"The question is not, Can they reason? nor, Can they talk? but, Can they suffer?"
Jeremy Bentham posed this question regarding animal suffering in the 18th century. In 2014, when India's Supreme Court set a historic precedent and banned Jallikattu (a cruel practice in which crowds of young men pursue and torment bulls), partly a result of an intensive campaign by the Animal Welfare Board of India and various animal organizations, the Court asked simply, "Why should they suffer?"
Jallikattu involved heinous instances of animal cruelty for the sake of entertainment. The bulls' ears were cut to purportedly enhance their hearing. Many bulls had their tails and humps pulled and twisted, resulting in grievous bone injuries. They were made to stand for hours without food and water. They were goaded with sticks and other sharp instruments. Irritants were rubbed onto their eyes and skin to agitate them and in some cases, they were believed to have been force-fed alcohol. The bulls were found to be extremely frightened, and their anxiety was worsened by the mayhem and noise caused by the frenzied crowds. This physical and mental distress resulted in them exhibiting a flight response, i.e. running away from a perceived threat, which was exploited to make them race. Being prey animals, bulls run when threatened, but are biologically unsuited to run distances at high speeds owing to their build.
As per Indian law, bulls are not performing animals and hence, cannot be made to race or fight because they suffer. In its decision to ban Jallikattu, the Supreme Court took cognizance of the Prevention of Cruelty Act, which explicitly bans the unnecessary suffering of animals. According to Section 3, persons in charge of animals are responsible for their well-being as well the prevention of unnecessary pain and suffering by the animals. Additionally, Section 11 addresses animal cruelty and grants animals certain rights. It unequivocally declares that inciting an animal to fight is tantamount to cruelty.
Photo Credit: Biju Boro
Animal fighting is touted as being culturally significant by its proponents. However, no culture or tradition is exempt from examination under the lens of ethics. India, in fact, has seen the end of many oppressive traditions like Sati and child marriage, which were sanctioned by culture and later deemed regressive and hence, eschewed. Moreover, since the time of its enactment, the Indian Constitution granted all Indian citizens aged 18 and above Universal Adult Franchise. Many countries deemed 'progressive' at the time only granted voting rights depending on one's gender, class, wealth etc. If progressive values are the foundation of an evolving, civilized and rational society, then it is amply clear that perpetrating untrammeled cruelty upon animals must be considered anachronistic, rather than traditional.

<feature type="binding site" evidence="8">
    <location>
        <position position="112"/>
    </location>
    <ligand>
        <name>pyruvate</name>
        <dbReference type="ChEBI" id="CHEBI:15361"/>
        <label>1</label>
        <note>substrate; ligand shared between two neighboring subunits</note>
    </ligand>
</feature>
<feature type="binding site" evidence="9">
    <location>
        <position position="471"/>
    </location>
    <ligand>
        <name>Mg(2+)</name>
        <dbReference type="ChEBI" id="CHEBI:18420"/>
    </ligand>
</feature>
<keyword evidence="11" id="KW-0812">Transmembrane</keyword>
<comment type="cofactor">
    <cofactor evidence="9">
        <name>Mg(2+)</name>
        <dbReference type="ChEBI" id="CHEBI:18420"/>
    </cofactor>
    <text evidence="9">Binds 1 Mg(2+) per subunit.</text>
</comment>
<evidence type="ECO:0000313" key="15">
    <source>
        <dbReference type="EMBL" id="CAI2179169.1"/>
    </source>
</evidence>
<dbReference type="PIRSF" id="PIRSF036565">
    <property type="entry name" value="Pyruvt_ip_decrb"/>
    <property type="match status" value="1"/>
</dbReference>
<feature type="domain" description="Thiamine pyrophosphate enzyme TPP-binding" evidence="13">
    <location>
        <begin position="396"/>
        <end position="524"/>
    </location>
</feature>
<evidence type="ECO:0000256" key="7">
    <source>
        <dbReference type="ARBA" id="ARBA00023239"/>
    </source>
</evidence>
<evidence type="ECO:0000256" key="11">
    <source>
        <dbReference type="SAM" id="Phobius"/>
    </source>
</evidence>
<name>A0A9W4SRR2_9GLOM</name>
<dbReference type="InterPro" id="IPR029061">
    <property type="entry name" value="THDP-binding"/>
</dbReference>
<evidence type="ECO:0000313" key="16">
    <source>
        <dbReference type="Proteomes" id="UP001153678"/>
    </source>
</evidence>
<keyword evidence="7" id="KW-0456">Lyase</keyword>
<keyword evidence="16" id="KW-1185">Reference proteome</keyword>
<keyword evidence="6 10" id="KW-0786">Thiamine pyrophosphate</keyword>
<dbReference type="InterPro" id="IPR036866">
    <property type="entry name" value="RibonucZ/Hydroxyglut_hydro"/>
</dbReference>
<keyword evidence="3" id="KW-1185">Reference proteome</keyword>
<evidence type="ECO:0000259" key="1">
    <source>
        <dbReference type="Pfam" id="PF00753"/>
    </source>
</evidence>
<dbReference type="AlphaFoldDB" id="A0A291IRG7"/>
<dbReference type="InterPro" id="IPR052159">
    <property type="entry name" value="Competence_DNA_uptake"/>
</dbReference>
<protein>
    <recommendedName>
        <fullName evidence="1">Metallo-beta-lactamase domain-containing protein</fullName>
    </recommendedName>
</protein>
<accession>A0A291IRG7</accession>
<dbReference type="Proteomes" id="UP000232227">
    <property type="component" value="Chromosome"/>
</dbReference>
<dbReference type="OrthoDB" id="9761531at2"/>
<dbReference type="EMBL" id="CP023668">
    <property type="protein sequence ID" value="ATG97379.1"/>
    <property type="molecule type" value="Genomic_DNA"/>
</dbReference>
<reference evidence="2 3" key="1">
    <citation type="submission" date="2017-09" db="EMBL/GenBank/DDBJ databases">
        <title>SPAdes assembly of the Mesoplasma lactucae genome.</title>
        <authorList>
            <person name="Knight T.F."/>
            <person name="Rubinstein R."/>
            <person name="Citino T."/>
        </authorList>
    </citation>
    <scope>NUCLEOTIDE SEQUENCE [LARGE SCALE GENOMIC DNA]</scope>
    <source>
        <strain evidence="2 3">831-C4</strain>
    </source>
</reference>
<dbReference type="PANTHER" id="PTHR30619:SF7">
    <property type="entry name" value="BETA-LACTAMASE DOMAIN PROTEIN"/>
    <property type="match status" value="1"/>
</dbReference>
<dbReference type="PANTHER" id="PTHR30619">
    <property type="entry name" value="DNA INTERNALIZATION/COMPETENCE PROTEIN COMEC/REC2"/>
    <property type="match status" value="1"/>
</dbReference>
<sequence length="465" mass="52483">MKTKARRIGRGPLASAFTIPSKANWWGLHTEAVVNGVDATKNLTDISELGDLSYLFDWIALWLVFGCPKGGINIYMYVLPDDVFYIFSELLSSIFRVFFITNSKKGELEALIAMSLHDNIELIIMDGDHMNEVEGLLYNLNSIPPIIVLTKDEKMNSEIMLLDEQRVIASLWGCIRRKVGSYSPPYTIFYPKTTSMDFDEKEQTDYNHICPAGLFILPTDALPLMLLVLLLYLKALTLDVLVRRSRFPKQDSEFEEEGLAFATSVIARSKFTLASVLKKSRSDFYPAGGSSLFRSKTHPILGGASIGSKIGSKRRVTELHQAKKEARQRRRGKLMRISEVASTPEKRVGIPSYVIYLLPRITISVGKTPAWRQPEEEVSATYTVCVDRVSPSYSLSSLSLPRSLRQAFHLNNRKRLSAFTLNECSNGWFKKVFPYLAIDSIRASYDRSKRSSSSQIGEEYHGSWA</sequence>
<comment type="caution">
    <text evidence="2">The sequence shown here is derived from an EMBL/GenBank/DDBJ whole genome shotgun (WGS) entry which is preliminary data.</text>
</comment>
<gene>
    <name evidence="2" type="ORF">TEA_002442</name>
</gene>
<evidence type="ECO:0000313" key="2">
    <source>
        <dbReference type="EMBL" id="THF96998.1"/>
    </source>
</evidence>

In human-induced animal fights, dogs, bulls, cocks, buffaloes and even bulbuls are forced to fight each other to the death. In nature, animals usually fight over territory, food and mates. Even so, most species avoid actual acts of violence with other animals as injuries sustained from conflict can jeopardize their survival. Conflict is usually resolved by a display of aggression after which the weaker opponent backs off. This kind of conflict seldom results in death. Even among species that are known to be aggressive, the willingness to fight may differ in individual animals.
Animal fights for entertainment are a result of an indulgence in bloodlust by human beings who exploit this 'animalistic' instinct towards violence (or is it survival?) through fear, coercion and inordinate torture. Animals who are selected to fight are often left without food, water or shelter and are usually subjected to physical violence during the training period to incite aggressive behavior. Many animals show untreated and often, debilitating injuries sustained through acts of cruelty by handlers as well as wounds from fights. Those animals who do not perform satisfactorily are usually brutally killed or abandoned to die. While there is ambiguity over whether a propensity for violence in humans is instinctive or inculcated, reveling in this torture reflects a sinister state of the human heart.
Photo Credit: Biju Boro
Therefore, it is critical that people recognize and accept that animal fighting is an atrocity that masquerades as tradition and entertainment. Fortunately, the Indian legal system is creating this public awareness. Following an intervention by Humane Society International, the Supreme Court ruled against a petition to lift the ban on cockfighting in Andhra Pradesh while the Assamese Government directed the deputy commissioners of all districts and the Commissioner of Guwahati to ensure that no animal fight events are organized, especially buffalo fights and bulbul fights. Meanwhile, the Maharashtra HC has banned cockfighting, while the Madras HC declined permission to one such event and suggested its prohibition. To combat illegal activities, HSI established a national tip line (+91 7674-922044) where one can report animal fighting and related offences.
These judgments are especially relevant, given that some local governments may try to amend laws that protect animals from being exploited in the name of religion and culture. For instance, there is loud clamour to lift the Jallikattu ban. And in Goa, the government there has allegedly formed a House Committee of the State Legislative Assembly to explore legalizing 'Dhirios' (bullfights) within the ambit of the existing laws related to animal cruelty.
Whether we condone or condemn such acts of human-incited violence upon animals is a telling sign of our times. After all, Bentham did hope that, "The time will come when humanity will extend its mantle over everything which breathes." It is up to us to determine if that time is now.
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